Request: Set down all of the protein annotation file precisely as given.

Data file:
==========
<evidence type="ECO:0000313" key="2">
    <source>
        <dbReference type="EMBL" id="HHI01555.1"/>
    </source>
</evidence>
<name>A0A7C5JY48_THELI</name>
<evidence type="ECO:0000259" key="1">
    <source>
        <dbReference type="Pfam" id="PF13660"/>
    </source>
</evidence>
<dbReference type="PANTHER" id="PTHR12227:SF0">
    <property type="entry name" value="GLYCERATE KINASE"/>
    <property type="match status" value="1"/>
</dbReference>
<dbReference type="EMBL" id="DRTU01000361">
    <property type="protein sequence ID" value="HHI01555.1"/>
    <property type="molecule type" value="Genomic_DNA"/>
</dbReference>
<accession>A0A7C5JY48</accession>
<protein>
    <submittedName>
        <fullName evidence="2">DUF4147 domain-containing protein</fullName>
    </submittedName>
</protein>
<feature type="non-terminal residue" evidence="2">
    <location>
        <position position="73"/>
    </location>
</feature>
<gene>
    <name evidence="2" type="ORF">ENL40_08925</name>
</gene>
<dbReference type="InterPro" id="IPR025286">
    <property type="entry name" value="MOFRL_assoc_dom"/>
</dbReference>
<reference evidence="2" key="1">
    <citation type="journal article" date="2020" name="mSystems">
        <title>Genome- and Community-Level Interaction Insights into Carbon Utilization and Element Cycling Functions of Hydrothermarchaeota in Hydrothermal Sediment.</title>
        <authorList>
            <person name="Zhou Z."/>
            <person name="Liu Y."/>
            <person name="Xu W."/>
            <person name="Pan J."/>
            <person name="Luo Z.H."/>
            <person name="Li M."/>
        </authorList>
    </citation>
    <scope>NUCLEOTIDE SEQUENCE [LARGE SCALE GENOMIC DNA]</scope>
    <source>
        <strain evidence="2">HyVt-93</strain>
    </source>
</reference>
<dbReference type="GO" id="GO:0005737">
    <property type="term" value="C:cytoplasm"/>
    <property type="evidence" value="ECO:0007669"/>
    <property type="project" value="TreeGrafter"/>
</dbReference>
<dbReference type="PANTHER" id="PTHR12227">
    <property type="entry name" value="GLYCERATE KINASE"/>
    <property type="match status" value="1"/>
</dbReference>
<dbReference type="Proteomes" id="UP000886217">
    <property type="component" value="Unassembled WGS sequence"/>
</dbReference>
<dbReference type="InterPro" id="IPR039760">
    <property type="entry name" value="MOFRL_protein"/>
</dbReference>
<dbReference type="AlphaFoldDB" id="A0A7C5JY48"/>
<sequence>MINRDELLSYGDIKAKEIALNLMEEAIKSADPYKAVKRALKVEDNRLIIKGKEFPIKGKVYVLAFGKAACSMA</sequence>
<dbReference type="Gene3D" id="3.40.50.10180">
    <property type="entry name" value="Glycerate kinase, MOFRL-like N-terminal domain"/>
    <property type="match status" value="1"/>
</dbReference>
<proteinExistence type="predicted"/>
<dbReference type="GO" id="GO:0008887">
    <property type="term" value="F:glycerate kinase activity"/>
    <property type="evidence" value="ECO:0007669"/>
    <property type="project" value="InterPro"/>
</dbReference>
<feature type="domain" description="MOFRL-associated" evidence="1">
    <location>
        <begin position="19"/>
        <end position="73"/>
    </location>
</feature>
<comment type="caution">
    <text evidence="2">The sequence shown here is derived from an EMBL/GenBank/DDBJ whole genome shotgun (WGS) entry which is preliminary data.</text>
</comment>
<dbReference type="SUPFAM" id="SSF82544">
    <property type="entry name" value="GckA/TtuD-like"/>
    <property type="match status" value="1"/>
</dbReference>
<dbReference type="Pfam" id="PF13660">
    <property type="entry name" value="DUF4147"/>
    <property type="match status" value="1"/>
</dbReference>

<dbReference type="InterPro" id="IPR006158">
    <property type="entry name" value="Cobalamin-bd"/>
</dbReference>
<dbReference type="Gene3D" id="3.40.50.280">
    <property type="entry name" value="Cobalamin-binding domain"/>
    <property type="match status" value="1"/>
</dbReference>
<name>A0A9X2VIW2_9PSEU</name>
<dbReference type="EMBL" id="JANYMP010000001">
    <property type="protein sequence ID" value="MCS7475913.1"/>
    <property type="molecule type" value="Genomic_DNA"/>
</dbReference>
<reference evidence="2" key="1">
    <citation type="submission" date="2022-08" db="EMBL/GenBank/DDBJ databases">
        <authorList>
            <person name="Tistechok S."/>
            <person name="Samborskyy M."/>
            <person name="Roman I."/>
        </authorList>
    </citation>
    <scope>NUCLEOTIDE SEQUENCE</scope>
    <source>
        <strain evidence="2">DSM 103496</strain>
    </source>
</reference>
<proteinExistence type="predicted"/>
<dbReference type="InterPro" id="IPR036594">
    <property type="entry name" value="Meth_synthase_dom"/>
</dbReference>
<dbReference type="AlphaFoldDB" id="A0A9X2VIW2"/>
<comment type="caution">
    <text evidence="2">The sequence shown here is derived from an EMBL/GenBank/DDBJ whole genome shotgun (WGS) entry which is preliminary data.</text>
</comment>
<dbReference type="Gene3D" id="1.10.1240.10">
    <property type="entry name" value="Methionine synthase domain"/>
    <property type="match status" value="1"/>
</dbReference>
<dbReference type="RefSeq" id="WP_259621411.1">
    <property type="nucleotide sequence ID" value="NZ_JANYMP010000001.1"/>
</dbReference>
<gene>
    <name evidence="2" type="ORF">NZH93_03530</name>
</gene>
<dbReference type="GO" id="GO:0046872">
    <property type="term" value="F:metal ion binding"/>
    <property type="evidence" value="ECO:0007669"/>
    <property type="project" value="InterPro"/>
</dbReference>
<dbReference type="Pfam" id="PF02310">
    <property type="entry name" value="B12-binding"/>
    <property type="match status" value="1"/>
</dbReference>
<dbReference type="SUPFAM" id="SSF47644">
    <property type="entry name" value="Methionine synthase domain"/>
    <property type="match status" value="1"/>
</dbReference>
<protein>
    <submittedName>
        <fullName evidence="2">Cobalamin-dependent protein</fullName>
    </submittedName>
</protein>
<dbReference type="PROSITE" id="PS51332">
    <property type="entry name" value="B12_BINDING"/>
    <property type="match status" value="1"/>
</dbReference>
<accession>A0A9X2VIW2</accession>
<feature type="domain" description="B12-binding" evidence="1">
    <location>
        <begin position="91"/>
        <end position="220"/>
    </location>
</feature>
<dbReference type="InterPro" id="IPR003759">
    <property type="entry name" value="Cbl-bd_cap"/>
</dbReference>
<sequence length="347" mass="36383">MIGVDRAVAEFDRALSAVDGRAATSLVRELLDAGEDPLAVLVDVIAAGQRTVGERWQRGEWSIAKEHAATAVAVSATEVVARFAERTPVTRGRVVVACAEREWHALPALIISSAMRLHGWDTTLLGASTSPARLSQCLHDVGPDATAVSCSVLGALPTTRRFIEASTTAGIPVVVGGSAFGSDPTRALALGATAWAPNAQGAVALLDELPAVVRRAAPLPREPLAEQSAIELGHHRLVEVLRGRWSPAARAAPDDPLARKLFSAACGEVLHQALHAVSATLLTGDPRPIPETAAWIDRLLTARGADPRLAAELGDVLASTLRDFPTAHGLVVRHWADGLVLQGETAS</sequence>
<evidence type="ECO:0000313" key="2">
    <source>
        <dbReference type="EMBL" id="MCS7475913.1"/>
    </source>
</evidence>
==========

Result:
<evidence type="ECO:0000313" key="2">
    <source>
        <dbReference type="EMBL" id="HHI01555.1"/>
    </source>
</evidence>
<name>A0A7C5JY48_THELI</name>
<evidence type="ECO:0000259" key="1">
    <source>
        <dbReference type="Pfam" id="PF13660"/>
    </source>
</evidence>
<dbReference type="PANTHER" id="PTHR12227:SF0">
    <property type="entry name" value="GLYCERATE KINASE"/>
    <property type="match status" value="1"/>
</dbReference>
<dbReference type="EMBL" id="DRTU01000361">
    <property type="protein sequence ID" value="HHI01555.1"/>
    <property type="molecule type" value="Genomic_DNA"/>
</dbReference>
<accession>A0A7C5JY48</accession>
<protein>
    <submittedName>
        <fullName evidence="2">DUF4147 domain-containing protein</fullName>
    </submittedName>
</protein>
<feature type="non-terminal residue" evidence="2">
    <location>
        <position position="73"/>
    </location>
</feature>
<gene>
    <name evidence="2" type="ORF">ENL40_08925</name>
</gene>
<dbReference type="InterPro" id="IPR025286">
    <property type="entry name" value="MOFRL_assoc_dom"/>
</dbReference>
<reference evidence="2" key="1">
    <citation type="journal article" date="2020" name="mSystems">
        <title>Genome- and Community-Level Interaction Insights into Carbon Utilization and Element Cycling Functions of Hydrothermarchaeota in Hydrothermal Sediment.</title>
        <authorList>
            <person name="Zhou Z."/>
            <person name="Liu Y."/>
            <person name="Xu W."/>
            <person name="Pan J."/>
            <person name="Luo Z.H."/>
            <person name="Li M."/>
        </authorList>
    </citation>
    <scope>NUCLEOTIDE SEQUENCE [LARGE SCALE GENOMIC DNA]</scope>
    <source>
        <strain evidence="2">HyVt-93</strain>
    </source>
</reference>
<dbReference type="GO" id="GO:0005737">
    <property type="term" value="C:cytoplasm"/>
    <property type="evidence" value="ECO:0007669"/>
    <property type="project" value="TreeGrafter"/>
</dbReference>
<dbReference type="PANTHER" id="PTHR12227">
    <property type="entry name" value="GLYCERATE KINASE"/>
    <property type="match status" value="1"/>
</dbReference>
<dbReference type="Proteomes" id="UP000886217">
    <property type="component" value="Unassembled WGS sequence"/>
</dbReference>
<dbReference type="InterPro" id="IPR039760">
    <property type="entry name" value="MOFRL_protein"/>
</dbReference>
<dbReference type="AlphaFoldDB" id="A0A7C5JY48"/>
<sequence>MINRDELLSYGDIKAKEIALNLMEEAIKSADPYKAVKRALKVEDNRLIIKGKEFPIKGKVYVLAFGKAACSMA</sequence>
<dbReference type="Gene3D" id="3.40.50.10180">
    <property type="entry name" value="Glycerate kinase, MOFRL-like N-terminal domain"/>
    <property type="match status" value="1"/>
</dbReference>
<proteinExistence type="predicted"/>
<dbReference type="GO" id="GO:0008887">
    <property type="term" value="F:glycerate kinase activity"/>
    <property type="evidence" value="ECO:0007669"/>
    <property type="project" value="InterPro"/>
</dbReference>
<feature type="domain" description="MOFRL-associated" evidence="1">
    <location>
        <begin position="19"/>
        <end position="73"/>
    </location>
</feature>
<comment type="caution">
    <text evidence="2">The sequence shown here is derived from an EMBL/GenBank/DDBJ whole genome shotgun (WGS) entry which is preliminary data.</text>
</comment>
<dbReference type="SUPFAM" id="SSF82544">
    <property type="entry name" value="GckA/TtuD-like"/>
    <property type="match status" value="1"/>
</dbReference>
<dbReference type="Pfam" id="PF13660">
    <property type="entry name" value="DUF4147"/>
    <property type="match status" value="1"/>
</dbReference>

<dbReference type="InterPro" id="IPR006158">
    <property type="entry name" value="Cobalamin-bd"/>
</dbReference>
<dbReference type="Gene3D" id="3.40.50.280">
    <property type="entry name" value="Cobalamin-binding domain"/>
    <property type="match status" value="1"/>
</dbReference>
<name>A0A9X2VIW2_9PSEU</name>
<dbReference type="EMBL" id="JANYMP010000001">
    <property type="protein sequence ID" value="MCS7475913.1"/>
    <property type="molecule type" value="Genomic_DNA"/>
</dbReference>
<reference evidence="2" key="1">
    <citation type="submission" date="2022-08" db="EMBL/GenBank/DDBJ databases">
        <authorList>
            <person name="Tistechok S."/>
            <person name="Samborskyy M."/>
            <person name="Roman I."/>
        </authorList>
    </citation>
    <scope>NUCLEOTIDE SEQUENCE</scope>
    <source>
        <strain evidence="2">DSM 103496</strain>
    </source>
</reference>
<proteinExistence type="predicted"/>
<dbReference type="InterPro" id="IPR036594">
    <property type="entry name" value="Meth_synthase_dom"/>
</dbReference>
<dbReference type="AlphaFoldDB" id="A0A9X2VIW2"/>
<comment type="caution">
    <text evidence="2">The sequence shown here is derived from an EMBL/GenBank/DDBJ whole genome shotgun (WGS) entry which is preliminary data.</text>
</comment>
<dbReference type="Gene3D" id="1.10.1240.10">
    <property type="entry name" value="Methionine synthase domain"/>
    <property type="match status" value="1"/>
</dbReference>
<dbReference type="RefSeq" id="WP_259621411.1">
    <property type="nucleotide sequence ID" value="NZ_JANYMP010000001.1"/>
</dbReference>
<gene>
    <name evidence="2" type="ORF">NZH93_03530</name>
</gene>
<dbReference type="GO" id="GO:0046872">
    <property type="term" value="F:metal ion binding"/>
    <property type="evidence" value="ECO:0007669"/>
    <property type="project" value="InterPro"/>
</dbReference>
<dbReference type="Pfam" id="PF02310">
    <property type="entry name" value="B12-binding"/>
    <property type="match status" value="1"/>
</dbReference>
<dbReference type="SUPFAM" id="SSF47644">
    <property type="entry name" value="Methionine synthase domain"/>
    <property type="match status" value="1"/>
</dbReference>
<protein>
    <submittedName>
        <fullName evidence="2">Cobalamin-dependent protein</fullName>
    </submittedName>
</protein>
<dbReference type="PROSITE" id="PS51332">
    <property type="entry name" value="B12_BINDING"/>
    <property type="match status" value="1"/>
</dbReference>
<accession>A0A9X2VIW2</accession>
<feature type="domain" description="B12-binding" evidence="1">
    <location>
        <begin position="91"/>
        <end position="220"/>
    </location>
</feature>
<dbReference type="InterPro" id="IPR003759">
    <property type="entry name" value="Cbl-bd_cap"/>
</dbReference>
<sequence length="347" mass="36383">MIGVDRAVAEFDRALSAVDGRAATSLVRELLDAGEDPLAVLVDVIAAGQRTVGERWQRGEWSIAKEHAATAVAVSATEVVARFAERTPVTRGRVVVACAEREWHALPALIISSAMRLHGWDTTLLGASTSPARLSQCLHDVGPDATAVSCSVLGALPTTRRFIEASTTAGIPVVVGGSAFGSDPTRALALGATAWAPNAQGAVALLDELPAVVRRAAPLPREPLAEQSAIELGHHRLVEVLRGRWSPAARAAPDDPLARKLFSAACGEVLHQALHAVSATLLTGDPRPIPETAAWIDRLLTARGADPRLAAELGDVLASTLRDFPTAHGLVVRHWADGLVLQGETAS</sequence>
<evidence type="ECO:0000313" key="2">
    <source>
        <dbReference type="EMBL" id="MCS7475913.1"/>
    </source>
</evidence>